Clove Leaf Oil – Anti Infectious

I am pretty sure, there isn’t a single detail you don’t know about clove. Yet, the more you read, the more you explore, so here’s another informative piece for you on clove leaf oil.

Clove is the dried unopened flower bud obtained from a handsome, middle-sized, evergreen tree. The tree has a straight trunk and grows upto a height of 10 to 12 meters.

The dove has been used in India and China , for over 2,000 years, as a spice to check both tooth decay and counter halitosis that is bad breath. In Persia and China, it was considered to have aphrodisiac properties.

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The clove tree is a native of the Molucca islands. The Chinese obtained this spice by the 3rd century BC. Cloves were imported into Alexandria as early as 176 AD. By the fourth century AD it was well known in the Mediterranean and by the 8th century, throughout Europe . Today Zanzibar is the leading producer of cloves.

An analysis of clove shows it to consist of carbohydrates moisture, protein, volatile oil, non-volatile ether extract (fat), and crude fiber besides mineral matter, ash insoluble in hydrochloric acid, calcium, phosphorus, iron, sodium, potassium, thiamine, riboflavin, niacin, vitamins C and A. Its calorific value is 430.

The clove buds, stem and leaves, on steam distillation, yield a substantial amount of essential oil. The clove bud oil, derived from the dried buds by steam distillation, contains free eugenol, eugenol acetate and caryophyllene. The stem oil contains more free eugenal than the bud oil, besides eugenol acetate, in small quantity. The leaf oil contains much less of total eugenol than the bud oil and a very small quantity of eugenol acetate.

It is stimulating, carminative, aromatic. It is given as powder or an infusion for –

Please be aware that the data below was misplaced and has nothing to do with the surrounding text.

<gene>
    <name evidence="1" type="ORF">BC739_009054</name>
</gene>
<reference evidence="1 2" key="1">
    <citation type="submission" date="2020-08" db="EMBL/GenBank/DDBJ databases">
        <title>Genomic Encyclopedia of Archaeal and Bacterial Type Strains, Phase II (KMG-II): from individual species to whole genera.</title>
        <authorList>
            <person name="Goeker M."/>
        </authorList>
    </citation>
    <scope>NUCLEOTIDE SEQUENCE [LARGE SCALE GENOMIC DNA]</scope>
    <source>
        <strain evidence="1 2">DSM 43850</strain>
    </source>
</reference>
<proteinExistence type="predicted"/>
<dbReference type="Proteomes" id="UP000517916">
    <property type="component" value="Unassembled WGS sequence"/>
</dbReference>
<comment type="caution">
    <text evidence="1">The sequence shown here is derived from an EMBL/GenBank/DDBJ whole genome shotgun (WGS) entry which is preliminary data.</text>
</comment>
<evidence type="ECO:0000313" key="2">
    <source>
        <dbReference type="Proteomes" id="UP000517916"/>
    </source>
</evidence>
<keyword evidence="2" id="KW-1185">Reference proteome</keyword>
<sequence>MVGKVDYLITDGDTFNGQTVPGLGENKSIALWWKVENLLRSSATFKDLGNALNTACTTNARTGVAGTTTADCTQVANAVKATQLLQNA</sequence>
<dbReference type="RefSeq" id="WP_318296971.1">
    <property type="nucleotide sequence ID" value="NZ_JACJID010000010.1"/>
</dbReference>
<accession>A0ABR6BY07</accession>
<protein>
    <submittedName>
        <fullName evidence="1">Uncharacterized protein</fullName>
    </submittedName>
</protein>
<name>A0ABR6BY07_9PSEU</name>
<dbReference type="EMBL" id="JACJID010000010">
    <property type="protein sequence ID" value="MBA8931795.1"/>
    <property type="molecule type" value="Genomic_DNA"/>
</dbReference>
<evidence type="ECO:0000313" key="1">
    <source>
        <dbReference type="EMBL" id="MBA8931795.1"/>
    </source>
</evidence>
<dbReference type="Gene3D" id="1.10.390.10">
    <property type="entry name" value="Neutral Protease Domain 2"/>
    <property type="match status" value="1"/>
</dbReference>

• Nausea
  • Vomiting
  • Flatulence
  • Languid indigestion
  • Dyspepsia

The volatile oil contains the medicinal properties and it is strong germicide, antiseptic and a local irritant. It has been used as an expectorant to aid bronchial troubles. Clove oil is often used in association with other medicines.

Have a look at our reference links now…

  1. Clove Oil by Top 10 Uses
  2. Clove by Drugs
  3. Clove Oil by Daily Uses

Hello Clove Leaf Oil

Ever heard of the overly spiced and therapeutic clove?

Well, if not then let me introduce you to it…And more so to its leaf’s oil, called the clove leaf oil, which has some of the most astonishing benefits for a meager herb…

Clove is a slender evergreen tree up to 39ft high. Its bright green leaves stand in pairs on short stalks. The long buds have a rosy-pinkcorolla at the tip; as the corolla fades the calyx turns red. The whole tree is highly aromatic. The spice was introduced into Europe from the fourth to the sixth century. Believed to be native to Indonesia; now cultivated worldwide, especially in the Philippines, the Molucca Islands and Madagascar. The main oil-producing countries are Madagascar and Indonesia. Clove leaf oil is steam distilled from the leaf of the plant. The medicinal properties reside in the volatile oil. If distilled with water, salt must be added to raise the temperature of ebullition and the same Cloves must be distilled over and over again to get their full essence. The oil is frequently adulterated with fixed oil and oil of Pimento and Copaiba.

All clove oil can cause skin and mucous membrane irritation; clove bud and stem oil may cause dermatitis. Clove bud is the least toxic of the tree oils because of its lower eugenol percentage. Use in moderation only, in low dilution (less then 1 percent).

 

The count of the properties of Clove leaf oil is quite impossible for they are so many, yet still an effort –

  • Anthelmintic
  • Antibiotic
  • Anti-sphrodisiac
  • Emetic
  • Antihistaminic
  • Anti-rheumatic
  • Anti-neuralgic
  • Antioxidant
  • Antiseptic
  • Counterirritant
  • Expectorant
  • Stimulant
  • Spasmolytic
  • Stomachic
  • Vermifuge

bullet   Clove Essential oil Uses – Clove Leaf essential oil, Syzgium aromaticum,  is warming, antiseptic, disinfectant, insect repellent and relieves sore muscles during massage. Blends well with Basil, citrus oils and spice oils. A drop on a surface will kill ants, also makes nice air freshener. It is a strong germicide, a powerful antiseptic, a weak local anaesthetic applied to decayed teeth, and has been used with success as a stimulating expectorant in phthisis and bronchial troubles. Used in dental preparations, and as a fragrance component in toothpastes, soaps, toiletries, cosmetics and perfumes. Extensively employed as a flavour ingredient in major food categories, alcoholic and soft drinks. Used in the production of printing ink, glue and varnish; clove leaf oil is used as the starting material for the isolation of eugenol.

Have a look at our reference links…

  1. Clove Oil by Top 10 Uses
  2. Cove by Drugs
  3. Clove Oil by Daily Uses